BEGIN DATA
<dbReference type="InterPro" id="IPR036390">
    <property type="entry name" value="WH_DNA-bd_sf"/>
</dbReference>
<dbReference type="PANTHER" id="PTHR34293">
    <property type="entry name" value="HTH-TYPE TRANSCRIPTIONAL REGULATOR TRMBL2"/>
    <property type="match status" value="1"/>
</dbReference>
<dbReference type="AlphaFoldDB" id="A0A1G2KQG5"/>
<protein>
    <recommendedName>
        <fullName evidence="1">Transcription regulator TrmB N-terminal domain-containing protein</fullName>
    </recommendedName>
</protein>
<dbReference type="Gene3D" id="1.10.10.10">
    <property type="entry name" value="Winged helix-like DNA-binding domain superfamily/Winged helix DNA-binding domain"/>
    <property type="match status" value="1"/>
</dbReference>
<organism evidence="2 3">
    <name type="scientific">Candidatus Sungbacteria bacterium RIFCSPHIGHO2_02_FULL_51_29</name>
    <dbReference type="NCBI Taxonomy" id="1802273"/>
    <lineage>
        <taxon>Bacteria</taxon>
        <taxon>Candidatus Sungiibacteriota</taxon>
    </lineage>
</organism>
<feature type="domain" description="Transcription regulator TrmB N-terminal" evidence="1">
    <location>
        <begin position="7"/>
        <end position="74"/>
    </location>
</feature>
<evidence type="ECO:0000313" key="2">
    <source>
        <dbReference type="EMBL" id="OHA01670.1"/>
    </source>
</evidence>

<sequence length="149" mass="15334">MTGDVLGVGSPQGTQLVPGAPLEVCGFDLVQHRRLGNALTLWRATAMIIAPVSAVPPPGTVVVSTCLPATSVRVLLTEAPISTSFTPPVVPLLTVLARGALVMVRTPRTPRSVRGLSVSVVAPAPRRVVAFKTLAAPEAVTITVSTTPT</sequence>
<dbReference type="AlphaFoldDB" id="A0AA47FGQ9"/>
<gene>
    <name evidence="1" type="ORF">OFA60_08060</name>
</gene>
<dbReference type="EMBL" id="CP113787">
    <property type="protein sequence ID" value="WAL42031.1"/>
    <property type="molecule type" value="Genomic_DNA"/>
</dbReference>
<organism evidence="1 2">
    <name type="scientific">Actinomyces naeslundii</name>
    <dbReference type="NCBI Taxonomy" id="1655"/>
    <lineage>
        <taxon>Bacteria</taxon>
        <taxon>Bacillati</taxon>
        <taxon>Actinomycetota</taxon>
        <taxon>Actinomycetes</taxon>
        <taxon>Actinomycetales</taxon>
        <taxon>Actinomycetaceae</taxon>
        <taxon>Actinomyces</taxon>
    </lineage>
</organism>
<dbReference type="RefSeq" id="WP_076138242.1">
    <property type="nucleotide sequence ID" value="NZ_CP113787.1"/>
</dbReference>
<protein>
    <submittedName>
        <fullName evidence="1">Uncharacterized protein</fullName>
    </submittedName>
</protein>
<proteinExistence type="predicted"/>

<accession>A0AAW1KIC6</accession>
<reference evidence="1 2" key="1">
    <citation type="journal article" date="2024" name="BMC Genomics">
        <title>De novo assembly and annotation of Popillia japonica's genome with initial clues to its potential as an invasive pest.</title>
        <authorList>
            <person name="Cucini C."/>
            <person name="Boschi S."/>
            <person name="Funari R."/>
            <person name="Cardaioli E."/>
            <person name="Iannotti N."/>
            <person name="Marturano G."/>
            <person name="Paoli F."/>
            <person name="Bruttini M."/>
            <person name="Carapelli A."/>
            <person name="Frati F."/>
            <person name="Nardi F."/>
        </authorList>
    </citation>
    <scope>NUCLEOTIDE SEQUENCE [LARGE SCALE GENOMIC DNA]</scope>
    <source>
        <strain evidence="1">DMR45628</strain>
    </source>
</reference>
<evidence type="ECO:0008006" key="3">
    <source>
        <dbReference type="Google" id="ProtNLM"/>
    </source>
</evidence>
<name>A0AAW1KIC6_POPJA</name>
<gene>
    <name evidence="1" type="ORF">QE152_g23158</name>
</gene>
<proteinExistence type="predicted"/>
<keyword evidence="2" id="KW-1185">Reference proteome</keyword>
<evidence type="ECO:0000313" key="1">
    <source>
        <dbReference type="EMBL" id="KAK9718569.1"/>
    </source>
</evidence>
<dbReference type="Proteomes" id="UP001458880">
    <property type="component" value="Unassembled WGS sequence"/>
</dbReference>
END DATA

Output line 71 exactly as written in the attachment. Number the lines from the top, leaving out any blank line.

        <title>De novo assembly and annotation of Popillia japonica's genome with initial clues to its potential as an invasive pest.</title>